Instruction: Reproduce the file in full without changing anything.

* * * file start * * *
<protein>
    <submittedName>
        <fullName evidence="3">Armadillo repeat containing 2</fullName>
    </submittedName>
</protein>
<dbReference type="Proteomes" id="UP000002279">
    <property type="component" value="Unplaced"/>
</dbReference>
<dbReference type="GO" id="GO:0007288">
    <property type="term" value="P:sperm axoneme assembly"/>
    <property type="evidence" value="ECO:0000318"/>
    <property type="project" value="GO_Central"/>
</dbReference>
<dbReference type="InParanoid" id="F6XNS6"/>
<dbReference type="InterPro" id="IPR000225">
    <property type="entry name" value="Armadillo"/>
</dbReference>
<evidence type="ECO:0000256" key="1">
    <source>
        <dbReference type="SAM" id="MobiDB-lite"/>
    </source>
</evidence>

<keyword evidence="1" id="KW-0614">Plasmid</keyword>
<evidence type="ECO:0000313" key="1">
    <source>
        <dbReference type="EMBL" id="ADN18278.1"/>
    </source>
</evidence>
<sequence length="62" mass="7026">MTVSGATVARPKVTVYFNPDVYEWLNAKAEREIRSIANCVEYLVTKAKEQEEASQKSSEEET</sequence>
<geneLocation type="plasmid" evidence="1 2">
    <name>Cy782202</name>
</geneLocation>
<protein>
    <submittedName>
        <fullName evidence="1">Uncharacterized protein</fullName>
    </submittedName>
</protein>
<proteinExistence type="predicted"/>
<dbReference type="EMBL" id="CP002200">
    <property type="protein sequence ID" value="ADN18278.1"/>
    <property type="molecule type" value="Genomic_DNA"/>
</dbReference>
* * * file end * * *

<protein>
    <submittedName>
        <fullName evidence="3">Armadillo repeat containing 2</fullName>
    </submittedName>
</protein>
<dbReference type="Proteomes" id="UP000002279">
    <property type="component" value="Unplaced"/>
</dbReference>
<dbReference type="GO" id="GO:0007288">
    <property type="term" value="P:sperm axoneme assembly"/>
    <property type="evidence" value="ECO:0000318"/>
    <property type="project" value="GO_Central"/>
</dbReference>
<dbReference type="InParanoid" id="F6XNS6"/>
<dbReference type="InterPro" id="IPR000225">
    <property type="entry name" value="Armadillo"/>
</dbReference>
<evidence type="ECO:0000256" key="1">
    <source>
        <dbReference type="SAM" id="MobiDB-lite"/>
    </source>
</evidence>

<keyword evidence="1" id="KW-0614">Plasmid</keyword>
<evidence type="ECO:0000313" key="1">
    <source>
        <dbReference type="EMBL" id="ADN18278.1"/>
    </source>
</evidence>
<sequence length="62" mass="7026">MTVSGATVARPKVTVYFNPDVYEWLNAKAEREIRSIANCVEYLVTKAKEQEEASQKSSEEET</sequence>
<geneLocation type="plasmid" evidence="1 2">
    <name>Cy782202</name>
</geneLocation>
<protein>
    <submittedName>
        <fullName evidence="1">Uncharacterized protein</fullName>
    </submittedName>
</protein>
<proteinExistence type="predicted"/>
<dbReference type="EMBL" id="CP002200">
    <property type="protein sequence ID" value="ADN18278.1"/>
    <property type="molecule type" value="Genomic_DNA"/>
</dbReference>